Community Sports

Saturday, Feb 16 2013 11:13 PM

Bakersfield Aquatics Club lands major swim event, brings exposure to sport

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    By Rod Thornburg / Special to The Californian

    CC Swimming BC Bakersfield Aquatics Club member Jamie Arroyo just before the turn in the boys 15-18 100 yard Breaststroke Heat #3 of the Central California junior Olympics Championships.

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    By Rod Thornburg / Special to The Californian

    CC Swimming BC Taylor Solorio swimming for the Bakersfield Aquatic Club expresses herself during the 3rd Heat of the 15-18 year olds 100 yard Breaststroke.

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    By Rod Thornburg / Special to The Californian

    CC Swimming BC Bakersfield Aquatics Club member Evan Rabanal just before the turn in the boys 15-18 100 yard Breaststroke Heat #3 of the Central California junior Olympics Championships.

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BY STEPHEN LYNCH Special to The Californian

When Frank Martinez first joined the Bakersfield Aquatics Club three years ago, the then 15-year old barely knew how to swim. He spent most of his time in the pool flailing his arms and slapping the water.

Martinez has progressed leaps and bounds since then.

Now a senior at Highland High, he is one of 800 kids (ages 6-18) competing in the Central California Junior Olympics Swimming Championships, which began Friday at Bakersfield College's William A. Wheeler Aquatics Center. The prestigious four-day annual event runs through Monday, with preliminaries taking place in the morning followed by the finals in the afternoon over each of the last three days.

The meet, featuring 24 teams from throughout California, is being hosted by Bakersfield Aquatics Club, which is headed by the husband and wife tandem of Charlie Pike and Tina Cummings.

Pike is the club's head coach while Cummings serves as its Aquatics Director.

They were the driving force in getting the Central California Junior Olympics Swimming Championships back to Bakersfield for the first time since 2008.

"One of the main reasons I fought for this meet was just to try to get some more exposure of USA Swimming in Bakersfield," Pike said. "We're very (recreational) oriented, which I think is a great introduction to swimming. But this is kind of a whole another level and I just want the community to see that this is out there."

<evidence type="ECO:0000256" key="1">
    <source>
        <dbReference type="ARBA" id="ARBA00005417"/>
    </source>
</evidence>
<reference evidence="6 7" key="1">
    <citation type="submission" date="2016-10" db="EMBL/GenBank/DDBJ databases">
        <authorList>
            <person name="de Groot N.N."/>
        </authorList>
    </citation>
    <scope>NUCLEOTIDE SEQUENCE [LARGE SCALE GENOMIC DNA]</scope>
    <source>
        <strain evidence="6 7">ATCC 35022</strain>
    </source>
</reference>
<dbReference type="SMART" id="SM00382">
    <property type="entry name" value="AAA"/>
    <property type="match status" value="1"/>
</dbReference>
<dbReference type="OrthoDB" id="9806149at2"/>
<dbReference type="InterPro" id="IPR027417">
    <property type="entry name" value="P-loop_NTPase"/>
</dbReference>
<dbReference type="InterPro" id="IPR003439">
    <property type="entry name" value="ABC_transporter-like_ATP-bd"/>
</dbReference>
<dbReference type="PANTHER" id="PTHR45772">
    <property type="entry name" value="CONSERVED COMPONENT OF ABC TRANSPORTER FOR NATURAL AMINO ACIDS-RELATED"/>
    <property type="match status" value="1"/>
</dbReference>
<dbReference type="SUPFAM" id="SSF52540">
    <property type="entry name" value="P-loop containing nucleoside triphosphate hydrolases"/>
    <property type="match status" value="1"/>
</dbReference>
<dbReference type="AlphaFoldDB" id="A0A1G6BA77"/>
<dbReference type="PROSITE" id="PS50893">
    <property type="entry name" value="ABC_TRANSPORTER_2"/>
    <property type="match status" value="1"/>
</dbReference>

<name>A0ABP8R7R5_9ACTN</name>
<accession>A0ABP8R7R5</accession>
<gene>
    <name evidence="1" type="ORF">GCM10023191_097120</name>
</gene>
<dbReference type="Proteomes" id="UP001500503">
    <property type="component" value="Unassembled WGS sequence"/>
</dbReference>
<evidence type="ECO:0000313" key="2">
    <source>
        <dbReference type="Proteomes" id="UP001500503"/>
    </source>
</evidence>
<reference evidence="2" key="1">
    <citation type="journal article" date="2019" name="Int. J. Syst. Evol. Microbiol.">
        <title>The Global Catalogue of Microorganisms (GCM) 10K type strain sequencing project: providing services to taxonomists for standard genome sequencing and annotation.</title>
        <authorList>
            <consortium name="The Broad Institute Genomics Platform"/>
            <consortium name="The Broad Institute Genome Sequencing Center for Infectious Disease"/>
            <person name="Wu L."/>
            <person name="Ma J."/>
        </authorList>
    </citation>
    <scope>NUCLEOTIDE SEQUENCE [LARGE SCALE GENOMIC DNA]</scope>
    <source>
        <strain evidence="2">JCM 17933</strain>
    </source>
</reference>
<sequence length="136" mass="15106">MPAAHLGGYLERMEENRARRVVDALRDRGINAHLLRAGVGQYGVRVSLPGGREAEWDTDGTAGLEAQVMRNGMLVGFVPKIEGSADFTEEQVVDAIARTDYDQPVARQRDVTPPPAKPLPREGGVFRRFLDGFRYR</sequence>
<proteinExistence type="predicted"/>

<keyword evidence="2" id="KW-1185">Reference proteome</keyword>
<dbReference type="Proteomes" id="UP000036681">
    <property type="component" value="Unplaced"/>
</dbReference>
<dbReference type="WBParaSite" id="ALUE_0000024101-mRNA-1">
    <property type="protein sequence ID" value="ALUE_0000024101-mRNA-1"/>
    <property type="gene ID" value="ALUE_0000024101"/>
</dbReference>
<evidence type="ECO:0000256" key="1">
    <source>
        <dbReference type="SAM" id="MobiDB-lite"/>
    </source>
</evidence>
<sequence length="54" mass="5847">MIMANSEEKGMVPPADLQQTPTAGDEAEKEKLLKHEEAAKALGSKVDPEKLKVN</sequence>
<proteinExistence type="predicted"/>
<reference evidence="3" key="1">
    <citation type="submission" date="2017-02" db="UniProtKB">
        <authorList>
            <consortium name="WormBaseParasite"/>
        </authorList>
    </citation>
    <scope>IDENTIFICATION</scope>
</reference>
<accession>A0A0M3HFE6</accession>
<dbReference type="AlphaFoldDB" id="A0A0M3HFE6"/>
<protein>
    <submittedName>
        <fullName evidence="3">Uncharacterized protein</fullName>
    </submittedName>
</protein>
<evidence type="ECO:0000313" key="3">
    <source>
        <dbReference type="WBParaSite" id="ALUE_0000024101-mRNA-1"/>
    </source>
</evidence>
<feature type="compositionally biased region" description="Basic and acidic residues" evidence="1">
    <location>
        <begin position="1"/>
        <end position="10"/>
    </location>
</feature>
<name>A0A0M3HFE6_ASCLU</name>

Pike, who swam collegiately at Chico State, coached the Bakersfield College swim team from 2008-2012. The 45-year old has been coaching at the club level for a dozen years and recently took over as the Highland High swim coach.

The Bakersfield Aquatics Club, a nonprofit organization, was established in 2009 after the now defunct Bakersfield Swim Club moved its operations to the Southwest part of town.

That left a huge void on the east side of Bakersfield. In just four years, the aquatic club has gone from 10 swimmers to somewhere between 150 and 250, depending on the time of year.

"Our mission really is to serve the community," Cummings said, "and to promote healthy lifestyles in swimming. That's what Bakersfield Aquatics is all about. And it's about doing it the right way. It's not about having some sort of assembly line where you just put kids and we take your money."

Each month, along with one swim meet, the club hosts a fun activity that's not related to swimming.

It's all about providing a positive place to be and promoting a family atmosphere for the kids, Cummings said.

"The kid who comes in here that knows how to swim and pays their money is just as important as a club as the kid we're taking Nationals to swim or we're taking to the Olympic Trails to swim.

"As a team, that's who we are."

Despite that type of perspective, the aquatics club has churned out several top-notch swimmers during its short existence.

Recently one of club's top athletes, Taylor Solorio, a Highland High senior, signed a letter of intent to swim for San Jose State.

Solorio won both the 50-free and 100-free at last year's Central Section Division II championships.

Martinez, a three-year member of the Scots' varsity swim team, is hoping to qualify for that meet this year. If it happens, that would be quite an impressive accomplishment, especially considering that he began his time at the aquatics club swimming in a group with 7 and 8 year olds.

"When I was started, I was crazy, slapping the water," Martinez said "My head was like everywhere. Now I'm calm and I know all the strokes. I'm so much better."

Martinez credits the aquatics club and Pike with making him a better swimmer.

"Everybody was so nice," Martinez said. "They were just so cool about teaching me."

After graduating Highland, Martinez plans to swim at BC.

The aquatics club works closely with the BC swim team, donating funds to help support the school's aquatic program. In return the club receives volunteer assistance from the Renegades whenever it hosts a meet.

The aquatics club also relies heavily on the hard work of its swimmers' parents.

"We have great families and without them there is no way something like this would work," Pike said.

But Pike believes all of the hard work of everyone involved is worth it in the end.

"An event like this, it showcases the team a little," Pike said. "It showcases our facility up here, which is a great facility. It just gives these kids a chance to see kids from the Bay Area and Los Angeles. They get to see that there's a big world of swimming out there."

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